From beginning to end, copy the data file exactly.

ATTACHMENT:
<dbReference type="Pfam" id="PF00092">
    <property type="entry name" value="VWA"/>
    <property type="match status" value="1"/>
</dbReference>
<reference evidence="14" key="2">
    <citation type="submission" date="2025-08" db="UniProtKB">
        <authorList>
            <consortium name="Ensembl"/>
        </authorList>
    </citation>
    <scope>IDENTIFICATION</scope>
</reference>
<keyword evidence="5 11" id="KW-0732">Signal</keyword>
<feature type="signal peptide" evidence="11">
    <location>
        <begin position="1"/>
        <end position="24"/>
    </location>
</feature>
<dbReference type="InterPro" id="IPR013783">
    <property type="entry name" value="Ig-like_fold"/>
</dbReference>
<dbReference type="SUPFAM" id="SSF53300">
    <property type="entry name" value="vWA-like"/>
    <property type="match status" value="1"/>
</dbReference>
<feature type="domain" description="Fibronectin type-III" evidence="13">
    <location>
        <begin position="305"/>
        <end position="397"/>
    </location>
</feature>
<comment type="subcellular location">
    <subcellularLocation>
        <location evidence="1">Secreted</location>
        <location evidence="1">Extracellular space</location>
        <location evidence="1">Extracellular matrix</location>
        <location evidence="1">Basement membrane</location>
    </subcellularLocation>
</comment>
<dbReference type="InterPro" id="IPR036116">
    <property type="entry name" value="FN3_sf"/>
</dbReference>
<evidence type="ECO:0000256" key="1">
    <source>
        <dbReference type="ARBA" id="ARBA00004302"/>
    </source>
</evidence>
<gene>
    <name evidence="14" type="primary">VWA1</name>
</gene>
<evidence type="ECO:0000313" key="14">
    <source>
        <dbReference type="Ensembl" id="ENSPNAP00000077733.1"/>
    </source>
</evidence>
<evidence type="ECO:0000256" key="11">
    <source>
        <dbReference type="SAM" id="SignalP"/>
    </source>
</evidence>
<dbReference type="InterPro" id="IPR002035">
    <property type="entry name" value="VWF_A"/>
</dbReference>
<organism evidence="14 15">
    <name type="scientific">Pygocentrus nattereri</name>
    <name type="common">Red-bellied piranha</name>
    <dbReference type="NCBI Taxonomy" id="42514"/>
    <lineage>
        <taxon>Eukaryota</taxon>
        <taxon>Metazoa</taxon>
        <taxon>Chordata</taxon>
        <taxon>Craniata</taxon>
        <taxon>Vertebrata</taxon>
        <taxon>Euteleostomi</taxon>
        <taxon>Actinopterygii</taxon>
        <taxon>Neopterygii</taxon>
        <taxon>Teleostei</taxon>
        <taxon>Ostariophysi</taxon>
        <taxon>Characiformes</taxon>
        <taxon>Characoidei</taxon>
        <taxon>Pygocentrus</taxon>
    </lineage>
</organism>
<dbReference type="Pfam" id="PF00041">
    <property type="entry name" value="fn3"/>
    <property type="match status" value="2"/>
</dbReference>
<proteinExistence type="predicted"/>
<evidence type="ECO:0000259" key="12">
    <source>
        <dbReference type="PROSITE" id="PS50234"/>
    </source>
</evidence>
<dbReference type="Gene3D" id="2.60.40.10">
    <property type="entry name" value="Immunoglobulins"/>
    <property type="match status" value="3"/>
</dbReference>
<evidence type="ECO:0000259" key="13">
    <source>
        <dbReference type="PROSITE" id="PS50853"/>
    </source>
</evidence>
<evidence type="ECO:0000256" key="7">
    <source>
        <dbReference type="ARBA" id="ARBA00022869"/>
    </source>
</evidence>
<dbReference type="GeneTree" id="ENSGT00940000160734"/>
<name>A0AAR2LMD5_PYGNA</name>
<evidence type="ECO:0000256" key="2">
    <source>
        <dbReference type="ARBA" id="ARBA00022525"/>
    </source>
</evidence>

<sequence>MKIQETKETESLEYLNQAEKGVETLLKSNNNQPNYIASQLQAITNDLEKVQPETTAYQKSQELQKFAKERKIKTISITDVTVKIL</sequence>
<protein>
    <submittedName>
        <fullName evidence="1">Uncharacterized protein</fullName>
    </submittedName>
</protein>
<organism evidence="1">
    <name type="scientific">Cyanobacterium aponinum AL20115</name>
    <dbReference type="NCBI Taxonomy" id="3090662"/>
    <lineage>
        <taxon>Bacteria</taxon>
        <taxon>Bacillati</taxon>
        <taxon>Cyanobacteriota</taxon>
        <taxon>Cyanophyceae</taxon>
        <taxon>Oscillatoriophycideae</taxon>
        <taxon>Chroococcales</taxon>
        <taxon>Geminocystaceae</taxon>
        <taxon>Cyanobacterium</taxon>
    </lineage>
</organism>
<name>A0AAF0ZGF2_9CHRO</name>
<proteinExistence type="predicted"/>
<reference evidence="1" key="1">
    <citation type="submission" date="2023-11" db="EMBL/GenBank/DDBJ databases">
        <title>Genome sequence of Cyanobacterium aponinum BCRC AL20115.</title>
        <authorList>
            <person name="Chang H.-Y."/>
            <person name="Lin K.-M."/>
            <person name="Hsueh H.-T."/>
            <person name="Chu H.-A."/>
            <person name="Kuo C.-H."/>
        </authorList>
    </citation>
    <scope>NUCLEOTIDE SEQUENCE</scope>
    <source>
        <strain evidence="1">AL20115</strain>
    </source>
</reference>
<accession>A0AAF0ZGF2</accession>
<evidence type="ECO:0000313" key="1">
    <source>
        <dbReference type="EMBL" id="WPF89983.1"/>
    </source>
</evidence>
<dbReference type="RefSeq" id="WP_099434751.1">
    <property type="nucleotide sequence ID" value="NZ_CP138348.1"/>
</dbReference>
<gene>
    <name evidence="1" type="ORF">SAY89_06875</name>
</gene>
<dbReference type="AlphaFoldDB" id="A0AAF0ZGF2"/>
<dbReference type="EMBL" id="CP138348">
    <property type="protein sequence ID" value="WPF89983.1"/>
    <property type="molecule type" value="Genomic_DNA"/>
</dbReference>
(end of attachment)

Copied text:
<dbReference type="Pfam" id="PF00092">
    <property type="entry name" value="VWA"/>
    <property type="match status" value="1"/>
</dbReference>
<reference evidence="14" key="2">
    <citation type="submission" date="2025-08" db="UniProtKB">
        <authorList>
            <consortium name="Ensembl"/>
        </authorList>
    </citation>
    <scope>IDENTIFICATION</scope>
</reference>
<keyword evidence="5 11" id="KW-0732">Signal</keyword>
<feature type="signal peptide" evidence="11">
    <location>
        <begin position="1"/>
        <end position="24"/>
    </location>
</feature>
<dbReference type="InterPro" id="IPR013783">
    <property type="entry name" value="Ig-like_fold"/>
</dbReference>
<dbReference type="SUPFAM" id="SSF53300">
    <property type="entry name" value="vWA-like"/>
    <property type="match status" value="1"/>
</dbReference>
<feature type="domain" description="Fibronectin type-III" evidence="13">
    <location>
        <begin position="305"/>
        <end position="397"/>
    </location>
</feature>
<comment type="subcellular location">
    <subcellularLocation>
        <location evidence="1">Secreted</location>
        <location evidence="1">Extracellular space</location>
        <location evidence="1">Extracellular matrix</location>
        <location evidence="1">Basement membrane</location>
    </subcellularLocation>
</comment>
<dbReference type="InterPro" id="IPR036116">
    <property type="entry name" value="FN3_sf"/>
</dbReference>
<evidence type="ECO:0000256" key="1">
    <source>
        <dbReference type="ARBA" id="ARBA00004302"/>
    </source>
</evidence>
<gene>
    <name evidence="14" type="primary">VWA1</name>
</gene>
<evidence type="ECO:0000313" key="14">
    <source>
        <dbReference type="Ensembl" id="ENSPNAP00000077733.1"/>
    </source>
</evidence>
<evidence type="ECO:0000256" key="11">
    <source>
        <dbReference type="SAM" id="SignalP"/>
    </source>
</evidence>
<dbReference type="InterPro" id="IPR002035">
    <property type="entry name" value="VWF_A"/>
</dbReference>
<organism evidence="14 15">
    <name type="scientific">Pygocentrus nattereri</name>
    <name type="common">Red-bellied piranha</name>
    <dbReference type="NCBI Taxonomy" id="42514"/>
    <lineage>
        <taxon>Eukaryota</taxon>
        <taxon>Metazoa</taxon>
        <taxon>Chordata</taxon>
        <taxon>Craniata</taxon>
        <taxon>Vertebrata</taxon>
        <taxon>Euteleostomi</taxon>
        <taxon>Actinopterygii</taxon>
        <taxon>Neopterygii</taxon>
        <taxon>Teleostei</taxon>
        <taxon>Ostariophysi</taxon>
        <taxon>Characiformes</taxon>
        <taxon>Characoidei</taxon>
        <taxon>Pygocentrus</taxon>
    </lineage>
</organism>
<dbReference type="Pfam" id="PF00041">
    <property type="entry name" value="fn3"/>
    <property type="match status" value="2"/>
</dbReference>
<proteinExistence type="predicted"/>
<evidence type="ECO:0000259" key="12">
    <source>
        <dbReference type="PROSITE" id="PS50234"/>
    </source>
</evidence>
<dbReference type="Gene3D" id="2.60.40.10">
    <property type="entry name" value="Immunoglobulins"/>
    <property type="match status" value="3"/>
</dbReference>
<evidence type="ECO:0000259" key="13">
    <source>
        <dbReference type="PROSITE" id="PS50853"/>
    </source>
</evidence>
<evidence type="ECO:0000256" key="7">
    <source>
        <dbReference type="ARBA" id="ARBA00022869"/>
    </source>
</evidence>
<dbReference type="GeneTree" id="ENSGT00940000160734"/>
<name>A0AAR2LMD5_PYGNA</name>
<evidence type="ECO:0000256" key="2">
    <source>
        <dbReference type="ARBA" id="ARBA00022525"/>
    </source>
</evidence>

<sequence>MKIQETKETESLEYLNQAEKGVETLLKSNNNQPNYIASQLQAITNDLEKVQPETTAYQKSQELQKFAKERKIKTISITDVTVKIL</sequence>
<protein>
    <submittedName>
        <fullName evidence="1">Uncharacterized protein</fullName>
    </submittedName>
</protein>
<organism evidence="1">
    <name type="scientific">Cyanobacterium aponinum AL20115</name>
    <dbReference type="NCBI Taxonomy" id="3090662"/>
    <lineage>
        <taxon>Bacteria</taxon>
        <taxon>Bacillati</taxon>
        <taxon>Cyanobacteriota</taxon>
        <taxon>Cyanophyceae</taxon>
        <taxon>Oscillatoriophycideae</taxon>
        <taxon>Chroococcales</taxon>
        <taxon>Geminocystaceae</taxon>
        <taxon>Cyanobacterium</taxon>
    </lineage>
</organism>
<name>A0AAF0ZGF2_9CHRO</name>
<proteinExistence type="predicted"/>
<reference evidence="1" key="1">
    <citation type="submission" date="2023-11" db="EMBL/GenBank/DDBJ databases">
        <title>Genome sequence of Cyanobacterium aponinum BCRC AL20115.</title>
        <authorList>
            <person name="Chang H.-Y."/>
            <person name="Lin K.-M."/>
            <person name="Hsueh H.-T."/>
            <person name="Chu H.-A."/>
            <person name="Kuo C.-H."/>
        </authorList>
    </citation>
    <scope>NUCLEOTIDE SEQUENCE</scope>
    <source>
        <strain evidence="1">AL20115</strain>
    </source>
</reference>
<accession>A0AAF0ZGF2</accession>
<evidence type="ECO:0000313" key="1">
    <source>
        <dbReference type="EMBL" id="WPF89983.1"/>
    </source>
</evidence>
<dbReference type="RefSeq" id="WP_099434751.1">
    <property type="nucleotide sequence ID" value="NZ_CP138348.1"/>
</dbReference>
<gene>
    <name evidence="1" type="ORF">SAY89_06875</name>
</gene>
<dbReference type="AlphaFoldDB" id="A0AAF0ZGF2"/>
<dbReference type="EMBL" id="CP138348">
    <property type="protein sequence ID" value="WPF89983.1"/>
    <property type="molecule type" value="Genomic_DNA"/>
</dbReference>